In a pair of custom made leather boots, each print and stitch is purposefully and strategically hand crafted. Each intricate detail is determined with precision. The process creates something extraordinarily out of the ordinary—eliciting beauty in every step and not just the final product. In this light, Clark Aflague’s story mirrors his work. His life has been nothing short of extraordinary as a shop owner, past Naval school director, and the kind of world traveler my passport dreams about.
The Reno native joined the military when he was 19 years old as part of the Naval Construction Battalions. With the Seabees, he spent a year working as a welder and volunteer firefighter in Antarctica. Yes, Antarctica. He made his time there count—working with new groups of people every day. “They had stargazers tracking satellites and the New Zealanders had a small base there; I helped out with a dog sled team, we had divers, a biolab, and geologists studying the ice. I dabbled into leather as I was there and kept trying to hone my craft in some sort of way.” After retiring from the service, this trade stuck with him above all the others.
Most of his work was sold on Etsy and eBay before he recently decided to open Cimarron Leather Studio in Raleigh last February. His friends were using the same forums without any physical space for their art and so the shop was created. The studio is awash with collaboration and is a tribute to craftsmanship. Everything has been made, reused, or transformed by an artist—from the custom-made boots to the oak shelves that held them. Even pieces of pieces, like the clasp of a bag, have had their own travels and stories. Clark told me about a customer who recently came in asking him to recreate the belt of his grandfather, and he managed to do so using the original buckle. With about 80% of his work being custom-made instead of off the shelf, the results have both sentimental and aesthetic value.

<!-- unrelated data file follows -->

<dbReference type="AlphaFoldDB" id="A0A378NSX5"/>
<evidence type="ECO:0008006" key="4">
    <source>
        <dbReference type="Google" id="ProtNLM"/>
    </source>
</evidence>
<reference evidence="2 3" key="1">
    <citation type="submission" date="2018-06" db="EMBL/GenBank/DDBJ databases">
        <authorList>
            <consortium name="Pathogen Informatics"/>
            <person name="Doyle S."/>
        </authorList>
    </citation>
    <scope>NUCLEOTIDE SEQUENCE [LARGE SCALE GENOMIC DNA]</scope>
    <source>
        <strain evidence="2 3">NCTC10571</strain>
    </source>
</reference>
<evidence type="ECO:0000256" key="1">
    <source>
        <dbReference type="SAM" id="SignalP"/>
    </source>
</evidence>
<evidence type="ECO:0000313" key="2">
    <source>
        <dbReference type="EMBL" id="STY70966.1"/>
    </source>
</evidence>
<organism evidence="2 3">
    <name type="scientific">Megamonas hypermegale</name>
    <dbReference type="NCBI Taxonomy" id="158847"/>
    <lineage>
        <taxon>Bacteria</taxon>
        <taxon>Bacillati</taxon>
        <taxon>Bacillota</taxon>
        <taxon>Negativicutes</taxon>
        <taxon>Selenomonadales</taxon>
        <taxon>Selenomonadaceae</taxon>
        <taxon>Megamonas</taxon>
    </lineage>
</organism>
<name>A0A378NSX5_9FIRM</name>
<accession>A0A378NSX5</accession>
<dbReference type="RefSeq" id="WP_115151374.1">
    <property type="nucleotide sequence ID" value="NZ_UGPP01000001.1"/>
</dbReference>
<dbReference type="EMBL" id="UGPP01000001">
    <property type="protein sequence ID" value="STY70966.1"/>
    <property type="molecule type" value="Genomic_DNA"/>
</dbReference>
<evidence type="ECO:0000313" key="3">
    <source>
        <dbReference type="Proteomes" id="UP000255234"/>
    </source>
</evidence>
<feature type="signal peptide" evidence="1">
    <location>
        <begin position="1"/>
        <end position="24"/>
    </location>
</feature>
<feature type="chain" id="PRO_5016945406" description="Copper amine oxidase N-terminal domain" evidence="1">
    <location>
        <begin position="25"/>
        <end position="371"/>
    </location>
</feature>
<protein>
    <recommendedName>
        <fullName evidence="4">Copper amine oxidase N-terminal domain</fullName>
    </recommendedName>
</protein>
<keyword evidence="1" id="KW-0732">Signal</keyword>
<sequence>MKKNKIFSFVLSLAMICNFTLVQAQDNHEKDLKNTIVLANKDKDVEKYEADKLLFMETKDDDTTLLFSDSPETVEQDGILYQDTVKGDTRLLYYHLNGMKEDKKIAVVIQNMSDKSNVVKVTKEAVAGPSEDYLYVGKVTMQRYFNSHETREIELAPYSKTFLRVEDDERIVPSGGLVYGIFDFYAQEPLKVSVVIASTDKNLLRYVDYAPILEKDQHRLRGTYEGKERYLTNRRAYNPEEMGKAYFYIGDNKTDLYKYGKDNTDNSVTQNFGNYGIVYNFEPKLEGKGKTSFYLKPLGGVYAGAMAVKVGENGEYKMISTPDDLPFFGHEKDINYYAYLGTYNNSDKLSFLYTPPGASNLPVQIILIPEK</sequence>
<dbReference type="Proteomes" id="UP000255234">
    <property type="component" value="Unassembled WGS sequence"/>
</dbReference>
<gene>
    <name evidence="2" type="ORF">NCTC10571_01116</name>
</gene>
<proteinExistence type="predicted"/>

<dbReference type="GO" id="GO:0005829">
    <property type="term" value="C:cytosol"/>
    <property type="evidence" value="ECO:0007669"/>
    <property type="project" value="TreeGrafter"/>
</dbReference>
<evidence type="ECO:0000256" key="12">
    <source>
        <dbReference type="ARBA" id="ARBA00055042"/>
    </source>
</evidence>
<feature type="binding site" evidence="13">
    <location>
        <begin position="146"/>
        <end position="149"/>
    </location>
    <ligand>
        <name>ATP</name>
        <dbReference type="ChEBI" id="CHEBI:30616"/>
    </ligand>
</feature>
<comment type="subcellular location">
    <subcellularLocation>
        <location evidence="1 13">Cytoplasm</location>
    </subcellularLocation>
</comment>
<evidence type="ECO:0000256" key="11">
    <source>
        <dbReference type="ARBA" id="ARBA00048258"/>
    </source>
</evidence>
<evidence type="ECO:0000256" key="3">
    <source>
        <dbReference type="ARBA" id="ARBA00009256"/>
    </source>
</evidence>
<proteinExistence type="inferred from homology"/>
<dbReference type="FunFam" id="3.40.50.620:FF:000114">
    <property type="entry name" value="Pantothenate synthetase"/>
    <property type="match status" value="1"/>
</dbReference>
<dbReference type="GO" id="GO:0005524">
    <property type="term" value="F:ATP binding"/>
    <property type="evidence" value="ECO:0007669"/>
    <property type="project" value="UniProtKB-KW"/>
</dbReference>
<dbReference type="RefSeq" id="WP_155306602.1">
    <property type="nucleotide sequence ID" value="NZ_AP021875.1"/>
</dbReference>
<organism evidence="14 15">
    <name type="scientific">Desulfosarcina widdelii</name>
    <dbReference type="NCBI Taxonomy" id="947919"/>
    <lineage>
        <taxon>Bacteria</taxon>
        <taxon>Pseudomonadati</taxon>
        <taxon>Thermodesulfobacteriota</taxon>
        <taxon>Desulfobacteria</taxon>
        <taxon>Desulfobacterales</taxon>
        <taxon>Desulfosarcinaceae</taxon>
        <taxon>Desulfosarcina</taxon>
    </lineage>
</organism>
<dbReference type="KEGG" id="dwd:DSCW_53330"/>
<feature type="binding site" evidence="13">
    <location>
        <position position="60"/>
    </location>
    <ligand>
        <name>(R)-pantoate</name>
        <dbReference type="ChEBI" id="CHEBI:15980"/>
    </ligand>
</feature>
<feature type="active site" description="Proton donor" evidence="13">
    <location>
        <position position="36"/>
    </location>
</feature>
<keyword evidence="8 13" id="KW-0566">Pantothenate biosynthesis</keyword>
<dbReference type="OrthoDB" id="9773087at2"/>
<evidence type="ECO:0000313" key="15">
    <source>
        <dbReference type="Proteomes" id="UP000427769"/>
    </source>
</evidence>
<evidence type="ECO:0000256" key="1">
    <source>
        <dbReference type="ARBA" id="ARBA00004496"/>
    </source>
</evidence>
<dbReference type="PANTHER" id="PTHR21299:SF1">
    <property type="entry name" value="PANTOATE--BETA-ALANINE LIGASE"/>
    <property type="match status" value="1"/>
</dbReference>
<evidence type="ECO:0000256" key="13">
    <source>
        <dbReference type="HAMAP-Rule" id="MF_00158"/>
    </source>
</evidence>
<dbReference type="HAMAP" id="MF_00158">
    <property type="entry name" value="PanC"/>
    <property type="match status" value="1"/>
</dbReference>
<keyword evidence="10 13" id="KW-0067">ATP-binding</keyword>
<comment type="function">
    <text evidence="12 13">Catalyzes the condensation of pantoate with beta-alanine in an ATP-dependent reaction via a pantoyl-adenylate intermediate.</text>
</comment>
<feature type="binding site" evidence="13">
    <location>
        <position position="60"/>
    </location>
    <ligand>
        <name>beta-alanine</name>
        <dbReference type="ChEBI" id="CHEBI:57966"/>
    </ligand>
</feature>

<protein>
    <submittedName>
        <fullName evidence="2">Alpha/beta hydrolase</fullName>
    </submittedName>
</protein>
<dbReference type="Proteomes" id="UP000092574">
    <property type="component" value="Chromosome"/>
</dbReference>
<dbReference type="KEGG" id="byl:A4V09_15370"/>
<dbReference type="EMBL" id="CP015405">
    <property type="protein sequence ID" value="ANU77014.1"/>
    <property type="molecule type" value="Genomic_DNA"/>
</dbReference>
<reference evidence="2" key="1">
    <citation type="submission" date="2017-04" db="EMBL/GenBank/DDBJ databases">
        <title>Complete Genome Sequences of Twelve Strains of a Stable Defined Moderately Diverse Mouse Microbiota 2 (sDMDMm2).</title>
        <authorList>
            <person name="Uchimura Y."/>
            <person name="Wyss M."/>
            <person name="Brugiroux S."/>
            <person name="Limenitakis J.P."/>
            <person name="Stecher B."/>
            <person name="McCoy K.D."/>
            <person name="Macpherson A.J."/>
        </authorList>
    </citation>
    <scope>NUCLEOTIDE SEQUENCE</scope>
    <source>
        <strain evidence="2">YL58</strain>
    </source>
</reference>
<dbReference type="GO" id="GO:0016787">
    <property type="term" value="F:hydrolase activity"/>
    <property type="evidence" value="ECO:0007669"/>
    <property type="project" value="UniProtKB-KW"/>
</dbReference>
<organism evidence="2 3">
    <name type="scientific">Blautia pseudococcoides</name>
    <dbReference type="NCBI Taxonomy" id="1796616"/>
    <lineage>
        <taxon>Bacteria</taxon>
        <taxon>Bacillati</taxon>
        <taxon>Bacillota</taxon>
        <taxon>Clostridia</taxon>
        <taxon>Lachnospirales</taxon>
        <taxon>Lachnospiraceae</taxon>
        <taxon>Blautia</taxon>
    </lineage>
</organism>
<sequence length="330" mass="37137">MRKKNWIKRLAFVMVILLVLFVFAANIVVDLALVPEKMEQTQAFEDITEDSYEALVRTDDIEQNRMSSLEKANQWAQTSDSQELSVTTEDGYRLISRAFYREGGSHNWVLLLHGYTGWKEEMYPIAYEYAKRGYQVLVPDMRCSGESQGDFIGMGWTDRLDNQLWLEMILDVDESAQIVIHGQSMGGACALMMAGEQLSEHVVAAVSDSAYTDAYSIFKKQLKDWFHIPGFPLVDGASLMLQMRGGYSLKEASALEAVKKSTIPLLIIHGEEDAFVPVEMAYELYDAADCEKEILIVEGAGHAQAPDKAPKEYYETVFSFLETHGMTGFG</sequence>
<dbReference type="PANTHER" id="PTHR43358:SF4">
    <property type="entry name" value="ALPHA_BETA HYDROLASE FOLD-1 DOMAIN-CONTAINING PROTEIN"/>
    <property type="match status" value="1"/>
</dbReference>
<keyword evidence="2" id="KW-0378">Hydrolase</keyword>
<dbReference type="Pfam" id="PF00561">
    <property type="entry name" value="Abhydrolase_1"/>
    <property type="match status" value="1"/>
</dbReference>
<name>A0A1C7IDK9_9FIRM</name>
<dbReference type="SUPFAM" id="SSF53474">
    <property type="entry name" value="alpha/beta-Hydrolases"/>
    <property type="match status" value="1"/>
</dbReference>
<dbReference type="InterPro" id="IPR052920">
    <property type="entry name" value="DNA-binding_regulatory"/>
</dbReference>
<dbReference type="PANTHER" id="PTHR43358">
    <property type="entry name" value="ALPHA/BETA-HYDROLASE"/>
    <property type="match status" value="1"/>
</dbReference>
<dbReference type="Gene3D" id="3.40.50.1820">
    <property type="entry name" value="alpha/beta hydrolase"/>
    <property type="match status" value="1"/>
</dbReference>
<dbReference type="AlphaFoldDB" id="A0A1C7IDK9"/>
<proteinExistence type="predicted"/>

Cimarron Leather Studio opens at 12—“High Noon until the Cows Come Home” is what it says on the door. In the lavender colored shop on the corner of North Bloodworth and Lane, you’ll step into a different kind of Raleigh culture. You’ll see work that has been brought in from all over the country, put together by those who are ready and willing to share their own artistic influences with our city.